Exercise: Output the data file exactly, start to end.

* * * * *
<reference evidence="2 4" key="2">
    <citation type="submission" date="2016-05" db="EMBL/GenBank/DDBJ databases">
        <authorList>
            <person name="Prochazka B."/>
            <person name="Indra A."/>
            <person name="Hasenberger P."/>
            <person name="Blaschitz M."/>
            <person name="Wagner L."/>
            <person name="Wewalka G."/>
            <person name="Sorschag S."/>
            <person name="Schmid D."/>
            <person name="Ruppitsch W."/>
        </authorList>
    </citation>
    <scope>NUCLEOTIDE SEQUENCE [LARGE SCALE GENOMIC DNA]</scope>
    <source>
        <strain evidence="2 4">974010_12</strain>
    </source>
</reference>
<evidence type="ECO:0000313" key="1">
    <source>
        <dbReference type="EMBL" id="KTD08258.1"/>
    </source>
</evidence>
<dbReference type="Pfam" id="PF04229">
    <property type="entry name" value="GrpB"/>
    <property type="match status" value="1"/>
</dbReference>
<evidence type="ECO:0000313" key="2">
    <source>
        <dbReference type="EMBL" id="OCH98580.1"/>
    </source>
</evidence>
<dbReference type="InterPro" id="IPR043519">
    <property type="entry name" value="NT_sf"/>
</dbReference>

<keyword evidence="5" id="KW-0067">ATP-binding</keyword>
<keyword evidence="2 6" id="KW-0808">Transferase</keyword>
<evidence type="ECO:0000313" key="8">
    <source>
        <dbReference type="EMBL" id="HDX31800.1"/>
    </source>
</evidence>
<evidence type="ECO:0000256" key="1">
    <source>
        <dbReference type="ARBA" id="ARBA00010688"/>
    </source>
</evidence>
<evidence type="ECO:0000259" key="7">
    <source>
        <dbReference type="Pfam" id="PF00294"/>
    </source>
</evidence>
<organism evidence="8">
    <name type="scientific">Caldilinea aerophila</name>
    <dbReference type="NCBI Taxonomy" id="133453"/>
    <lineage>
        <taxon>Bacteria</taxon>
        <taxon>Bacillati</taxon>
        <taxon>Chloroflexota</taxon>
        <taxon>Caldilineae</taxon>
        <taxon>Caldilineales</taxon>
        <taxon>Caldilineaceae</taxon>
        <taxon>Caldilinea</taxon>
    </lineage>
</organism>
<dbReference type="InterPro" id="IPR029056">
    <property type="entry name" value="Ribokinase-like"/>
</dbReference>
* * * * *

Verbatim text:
<reference evidence="2 4" key="2">
    <citation type="submission" date="2016-05" db="EMBL/GenBank/DDBJ databases">
        <authorList>
            <person name="Prochazka B."/>
            <person name="Indra A."/>
            <person name="Hasenberger P."/>
            <person name="Blaschitz M."/>
            <person name="Wagner L."/>
            <person name="Wewalka G."/>
            <person name="Sorschag S."/>
            <person name="Schmid D."/>
            <person name="Ruppitsch W."/>
        </authorList>
    </citation>
    <scope>NUCLEOTIDE SEQUENCE [LARGE SCALE GENOMIC DNA]</scope>
    <source>
        <strain evidence="2 4">974010_12</strain>
    </source>
</reference>
<evidence type="ECO:0000313" key="1">
    <source>
        <dbReference type="EMBL" id="KTD08258.1"/>
    </source>
</evidence>
<dbReference type="Pfam" id="PF04229">
    <property type="entry name" value="GrpB"/>
    <property type="match status" value="1"/>
</dbReference>
<evidence type="ECO:0000313" key="2">
    <source>
        <dbReference type="EMBL" id="OCH98580.1"/>
    </source>
</evidence>
<dbReference type="InterPro" id="IPR043519">
    <property type="entry name" value="NT_sf"/>
</dbReference>

<keyword evidence="5" id="KW-0067">ATP-binding</keyword>
<keyword evidence="2 6" id="KW-0808">Transferase</keyword>
<evidence type="ECO:0000313" key="8">
    <source>
        <dbReference type="EMBL" id="HDX31800.1"/>
    </source>
</evidence>
<evidence type="ECO:0000256" key="1">
    <source>
        <dbReference type="ARBA" id="ARBA00010688"/>
    </source>
</evidence>
<evidence type="ECO:0000259" key="7">
    <source>
        <dbReference type="Pfam" id="PF00294"/>
    </source>
</evidence>
<organism evidence="8">
    <name type="scientific">Caldilinea aerophila</name>
    <dbReference type="NCBI Taxonomy" id="133453"/>
    <lineage>
        <taxon>Bacteria</taxon>
        <taxon>Bacillati</taxon>
        <taxon>Chloroflexota</taxon>
        <taxon>Caldilineae</taxon>
        <taxon>Caldilineales</taxon>
        <taxon>Caldilineaceae</taxon>
        <taxon>Caldilinea</taxon>
    </lineage>
</organism>
<dbReference type="InterPro" id="IPR029056">
    <property type="entry name" value="Ribokinase-like"/>
</dbReference>